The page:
Singapore Airlines Flight 117

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Singapore Airlines Flight 117
Airbus A310-324, Singapore Airlines AN0118392.jpg
The aircraft involved in the hijacking, seen in Changi Airport in 1999.
Date 26 March 1991
Summary Aircraft hijacking
Aircraft type Airbus A310-324
Operator Singapore Airlines
Registration 9V-STP
Flight origin Sultan Abdul Aziz Shah Airport
Destination Singapore Changi Airport
Passengers 114 (excluding hijackers)
Crew 9
Fatalities 4 (hijackers)
Injuries 2
Survivors 123 (all, excluding hijackers)

On 26 March 1991, Singapore Airlines Flight 117 was hijacked in flight by four Pakistani militants. The aircraft landed at Singapore. After their demands were not met, the hijackers threatened to begin killing hostages; before their deadline expired, commandos stormed the plane, killing the hijackers and freeing all hostages unhurt.[1] This was the first and only hijacking involving a Singapore Airlines aircraft.


The plane, an Airbus A310 with registration 9V-STP,[2] had taken off from Sultan Abdul Aziz Shah Airport in Subang near Kuala Lumpur, Malaysia at 21:15 SST, with 114 passengers and 11 crew on board. The plane was hijacked in mid-air while en route to Singapore Changi Airport by four Pakistanis. The hijackers were armed with explosives and knives but no firearms. It landed safely at Changi Airport at 22:15, where an executive group of officials from the Ministry of Defence, Ministry of Home Affairs and Ministry of Information, Communications and the Arts, along with Singapore Airlines representatives and a negotiating team, were all standing by.

The hijackers, who claimed to be members of the Pakistan Peoples Party (PPP), demanded the release of former Prime Minister of Pakistan Benazir Bhutto's husband, Asif Ali Zardari (later elected President of Pakistan), as well as other PPP members from jail. The hijackers also required the plane to be refuelled to fly to Australia. The next morning, 27 March, at 02:30, the hijackers pushed two stewards out of the aircraft, after the plane had been moved to outer tarmac.

At 06:45, the hijackers gave a last 5-minute deadline, and issued a threat to kill one passenger every ten minutes if their demands were still not met. With three minutes to go, orders were given to initiate the assault: the Singapore Armed Forces Commando Formation (SAF CDO FN) stormed the plane in a 30-second sweep, killing all four hijackers with no injuries to hostages. The hijack leader had been shot five times in the chest, but was still alive. Then he attempted to stand and ignite his explosive but a Commando shot him dead before he did so.[3] The plane was completely secured by 06:50.


Prime Minister of Singapore Goh Chok Tong commended all those involved in handling the ordeal and rescue mission for their swiftness and efficiency. Captain Stanley Lim, the pilot of the flight, and Superintendent Foo Kia Juah, chief police negotiator, were awarded the Public Service Star for their roles. The SAF Commando Formation members were awarded the Medal for Valour, and others in the negotiating team were given Presidential Certificates of Commendation.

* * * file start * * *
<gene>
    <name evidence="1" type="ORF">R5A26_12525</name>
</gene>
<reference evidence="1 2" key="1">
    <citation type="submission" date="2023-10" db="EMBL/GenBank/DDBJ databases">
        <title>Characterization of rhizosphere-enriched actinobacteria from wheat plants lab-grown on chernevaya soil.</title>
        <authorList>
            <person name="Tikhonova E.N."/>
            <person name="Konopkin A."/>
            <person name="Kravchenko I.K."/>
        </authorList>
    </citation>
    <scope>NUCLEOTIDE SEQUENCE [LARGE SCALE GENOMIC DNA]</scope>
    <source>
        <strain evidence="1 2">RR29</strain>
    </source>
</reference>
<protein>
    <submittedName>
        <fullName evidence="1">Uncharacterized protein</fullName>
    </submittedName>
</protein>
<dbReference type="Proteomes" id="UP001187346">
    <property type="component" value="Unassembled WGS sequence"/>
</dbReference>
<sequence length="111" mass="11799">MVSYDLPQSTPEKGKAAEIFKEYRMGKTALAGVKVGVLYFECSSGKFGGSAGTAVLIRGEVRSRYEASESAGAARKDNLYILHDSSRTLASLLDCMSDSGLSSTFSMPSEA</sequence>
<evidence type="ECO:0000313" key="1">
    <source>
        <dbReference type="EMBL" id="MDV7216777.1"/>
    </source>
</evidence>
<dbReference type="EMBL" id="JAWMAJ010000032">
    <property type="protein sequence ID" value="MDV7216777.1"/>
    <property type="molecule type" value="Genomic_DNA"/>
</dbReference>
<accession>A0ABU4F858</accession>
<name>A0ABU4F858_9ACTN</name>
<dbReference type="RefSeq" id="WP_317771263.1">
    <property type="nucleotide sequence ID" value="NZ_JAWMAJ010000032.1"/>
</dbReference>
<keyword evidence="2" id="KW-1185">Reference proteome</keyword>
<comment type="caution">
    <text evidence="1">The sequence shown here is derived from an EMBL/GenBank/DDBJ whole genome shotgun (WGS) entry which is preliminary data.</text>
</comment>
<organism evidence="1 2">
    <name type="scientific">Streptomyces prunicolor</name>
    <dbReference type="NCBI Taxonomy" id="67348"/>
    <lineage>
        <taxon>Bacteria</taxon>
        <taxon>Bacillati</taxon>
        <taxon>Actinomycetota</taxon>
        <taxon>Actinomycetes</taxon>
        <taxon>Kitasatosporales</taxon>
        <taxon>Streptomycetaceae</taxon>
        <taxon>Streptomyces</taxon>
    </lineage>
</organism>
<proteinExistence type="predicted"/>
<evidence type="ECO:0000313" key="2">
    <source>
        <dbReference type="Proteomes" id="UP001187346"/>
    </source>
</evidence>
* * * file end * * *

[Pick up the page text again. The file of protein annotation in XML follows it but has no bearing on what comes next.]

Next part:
Several years later, at the unveiling of the Singapore Special Operations Force, Singapore Armed Forces acknowledged that the unit involved in resolving the incident was a classified secret, elite counter-terrorism and special reconnaissance and operations unit formed in the mid-1980s.

Singapore Airlines continues to operate the flight number 117 between Kuala Lumpur and Singapore, using an Airbus A330-300, except on Saturdays and Sundays.

The aircraft

The hijacked aircraft had been delivered to Singapore Airlines on 22 November 1988. The hijacked plane continued to remain in daily service with Singapore Airlines after the incident for the next 10 years, until it was transferred to Spanish airline Air Plus Comet on 11 May 2001. The plane was painted all-white and re-registered from 9V-STP to EC-HVB. On 31 May 2003, it was retired from flying and was stored in the Mojave Air and Space Port in the United States. On 25 April 2005, the untitled A310 aircraft which was registered N443RR was broken up and scrapped on site at the Mojave Air and Space Port.[4]

In 2010, the registration of the hijacked A310, 9V-STP, was then re-registered to an Airbus A330-300. In 2016, the aircraft was withdrawn from use and returned to the lessor.[5]

See also


  1. ^ Choy Choi Kee (4 May 2010). "History snippets: 1981 Onwards (A Maturing SAF): 1991 – SQ 117 Rescue". Singaporean Ministry of Defence (MINDEF). Retrieved 21 June 2011. 
  2. ^ Hijacking description at the Aviation Safety Network
  3. ^ "SQ117 Hijack". Channel NewsAsia. Retrieved 3 Feb 2015. 
  4. ^ "Operators of the aircraft: 9V-STP / N443RR / EC-HVB". AirFleets.Net. Retrieved 19 June 2011. 
  5. ^ "B-LHD Hong Kong Airlines Airbus A330-300". 

External links

  • Tan Lay Yuen (17 April 1999). "Hijacking of Singapore Airlines Flight SQ 117". Singapore: National Library Board. Archived from the original on 14 September 2011. Retrieved 21 June 2011. 
  • "SQ Hijack Video (from Days of Disaster)". Singapore: Channel NewsAsia. January 2015. Archived from the original on 27 February 2015. Retrieved 27 February 2015. 

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